Nigerian Nun says ‘storm will not pass’ as Vatican ends summit
A top Catholic cardinal has admitted that pedophiles were allowed to prey on children after Church files on priests who sexually abused minors were destroyed.
The revelation came as a Vatican summit on a pedophilia crisis that has devastated lives in countries across the globe came to a close on Sunday, with Pope Francis warning victims to lower their expectations.
The meeting was marked by horror stories from abuse victims, some of whom told painful stories of abuse and cover-up when the conference began on Thursday.
One of the victims said she was forced to have three abortions after being abused for years by a priest who beat her, while another said he had been molested more than 100 times.
“Engraved in my eyes, ears, nose, body and soul are all the times he immobilized me, the child, with superhuman strength,” said another woman, who described how she was repeatedly raped aged 11 by a priest.
The ongoing scandals have hit countries around the world, with recent cases affecting Chile, Germany and the US.
German Cardinal Reinhard Marx admitted Saturday that “files that could have documented the terrible deeds and named those responsible were destroyed, or not even created.”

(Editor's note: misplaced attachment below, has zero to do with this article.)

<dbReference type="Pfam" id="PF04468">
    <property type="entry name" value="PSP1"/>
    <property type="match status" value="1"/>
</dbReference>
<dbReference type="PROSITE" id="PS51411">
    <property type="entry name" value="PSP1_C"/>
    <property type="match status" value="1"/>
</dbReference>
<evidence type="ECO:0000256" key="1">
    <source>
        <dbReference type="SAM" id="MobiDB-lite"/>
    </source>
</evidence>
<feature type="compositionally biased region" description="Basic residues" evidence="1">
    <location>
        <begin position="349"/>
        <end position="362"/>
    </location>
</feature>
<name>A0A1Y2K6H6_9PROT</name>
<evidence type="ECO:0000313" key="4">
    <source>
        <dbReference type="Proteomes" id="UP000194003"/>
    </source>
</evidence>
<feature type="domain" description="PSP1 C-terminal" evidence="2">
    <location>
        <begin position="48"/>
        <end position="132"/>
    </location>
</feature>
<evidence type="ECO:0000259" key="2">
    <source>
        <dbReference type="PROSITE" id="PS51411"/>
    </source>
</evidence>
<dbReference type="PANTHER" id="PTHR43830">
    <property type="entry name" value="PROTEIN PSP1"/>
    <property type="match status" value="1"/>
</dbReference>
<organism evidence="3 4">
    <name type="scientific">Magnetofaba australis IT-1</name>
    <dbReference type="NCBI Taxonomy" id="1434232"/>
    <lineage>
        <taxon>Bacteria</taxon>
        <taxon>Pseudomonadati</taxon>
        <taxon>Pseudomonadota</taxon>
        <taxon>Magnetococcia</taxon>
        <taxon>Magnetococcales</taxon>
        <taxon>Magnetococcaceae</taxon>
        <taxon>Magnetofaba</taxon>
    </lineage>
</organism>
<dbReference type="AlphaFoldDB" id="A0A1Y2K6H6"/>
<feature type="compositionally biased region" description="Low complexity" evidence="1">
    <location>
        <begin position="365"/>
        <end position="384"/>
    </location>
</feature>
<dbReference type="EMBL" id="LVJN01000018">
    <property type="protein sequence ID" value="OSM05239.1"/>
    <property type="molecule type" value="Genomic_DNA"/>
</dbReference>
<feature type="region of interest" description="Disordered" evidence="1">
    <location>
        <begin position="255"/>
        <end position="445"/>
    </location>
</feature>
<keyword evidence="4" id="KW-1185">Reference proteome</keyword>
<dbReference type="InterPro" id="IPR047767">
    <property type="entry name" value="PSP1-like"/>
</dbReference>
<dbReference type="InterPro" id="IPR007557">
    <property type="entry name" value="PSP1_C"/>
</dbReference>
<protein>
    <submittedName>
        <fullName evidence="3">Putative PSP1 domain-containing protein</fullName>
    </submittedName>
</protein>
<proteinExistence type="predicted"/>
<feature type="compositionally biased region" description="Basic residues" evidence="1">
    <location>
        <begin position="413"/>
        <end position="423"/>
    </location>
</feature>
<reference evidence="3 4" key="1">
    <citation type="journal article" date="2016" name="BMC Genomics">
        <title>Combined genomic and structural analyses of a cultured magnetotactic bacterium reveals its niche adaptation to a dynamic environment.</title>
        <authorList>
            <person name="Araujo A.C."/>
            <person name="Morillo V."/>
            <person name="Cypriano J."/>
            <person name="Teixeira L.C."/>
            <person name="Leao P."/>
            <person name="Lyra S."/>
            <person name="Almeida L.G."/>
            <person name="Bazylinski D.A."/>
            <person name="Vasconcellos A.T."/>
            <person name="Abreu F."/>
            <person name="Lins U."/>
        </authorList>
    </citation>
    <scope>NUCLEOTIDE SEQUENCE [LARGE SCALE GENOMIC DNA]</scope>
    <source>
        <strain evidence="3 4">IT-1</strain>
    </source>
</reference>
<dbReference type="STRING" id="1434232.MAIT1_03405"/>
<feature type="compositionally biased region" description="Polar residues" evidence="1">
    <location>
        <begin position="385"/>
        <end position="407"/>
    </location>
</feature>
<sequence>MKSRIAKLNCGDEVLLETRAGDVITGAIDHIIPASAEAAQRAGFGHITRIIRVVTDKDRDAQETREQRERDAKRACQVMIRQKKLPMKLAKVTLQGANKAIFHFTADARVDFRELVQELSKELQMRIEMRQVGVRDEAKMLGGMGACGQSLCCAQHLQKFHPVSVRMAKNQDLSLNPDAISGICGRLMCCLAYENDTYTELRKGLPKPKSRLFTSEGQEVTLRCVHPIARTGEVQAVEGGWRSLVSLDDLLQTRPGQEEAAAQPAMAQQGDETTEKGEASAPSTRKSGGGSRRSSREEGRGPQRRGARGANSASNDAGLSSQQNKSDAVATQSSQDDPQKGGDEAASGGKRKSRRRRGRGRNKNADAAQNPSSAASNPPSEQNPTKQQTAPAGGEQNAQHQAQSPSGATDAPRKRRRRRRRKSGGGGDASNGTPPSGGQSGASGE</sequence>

“Instead of the perpetrators, the victims were regulated and silence imposed on them,” he added.
The admission sparked an angry reaction from the international association ECA (Ending Clerical Abuse), which slammed the destruction of such documents “illegal” and called for an investigation.
The Vatican has in the past refused to hand over internal documents about abuse cases to police investigating pedophilia.
The abuse crisis has made 2018 one of the toughest years for the pope since his election in 2013.
As many as 34 bishops in Chile have resigned over the scandal, Ireland has been rocked by decades of abuse and Pennsylvania has revealed that priests sexually abused about 1,000 people over seven decades in that US state alone.
Investigations have revealed that in many cases priests accused of assaulting minors were transferred to other parishes.
“The damage caused is so deep, the pain inflicted is so profound, the consequences of the abuses that have taken place in the Church are so immense that we will never be able to say that we have done all that can be done,” Cardinal Jose Horacio Gomez said.
Pope Francis was set to address the Catholic Church Sunday, a day after he asked members of clergy to look at their actions during a penitential prayer service for sexual abuse victims.
But a Catholic nun said, “This storm will not pass.”
Sister Veronica Openibo, a Nigerian who has worked in Africa, Europe and the US, told bishops to acknowledge the church’s hypocrisy in its handling of the sexual abuse crisis.
“At the present time, we are in a state of crisis and shame. We have seriously clouded the grace of the Christ-mission,” Openibo said.
Scandals have also surrounded the Vatican’s bank accounts. They came to light in 1982 after top Vatican banker Roberto Calvi’s was discovered hanging from Blackfriars Bridge in London. Prosecutors believe it was a mafia killing linked to money laundering via the Vatican bank.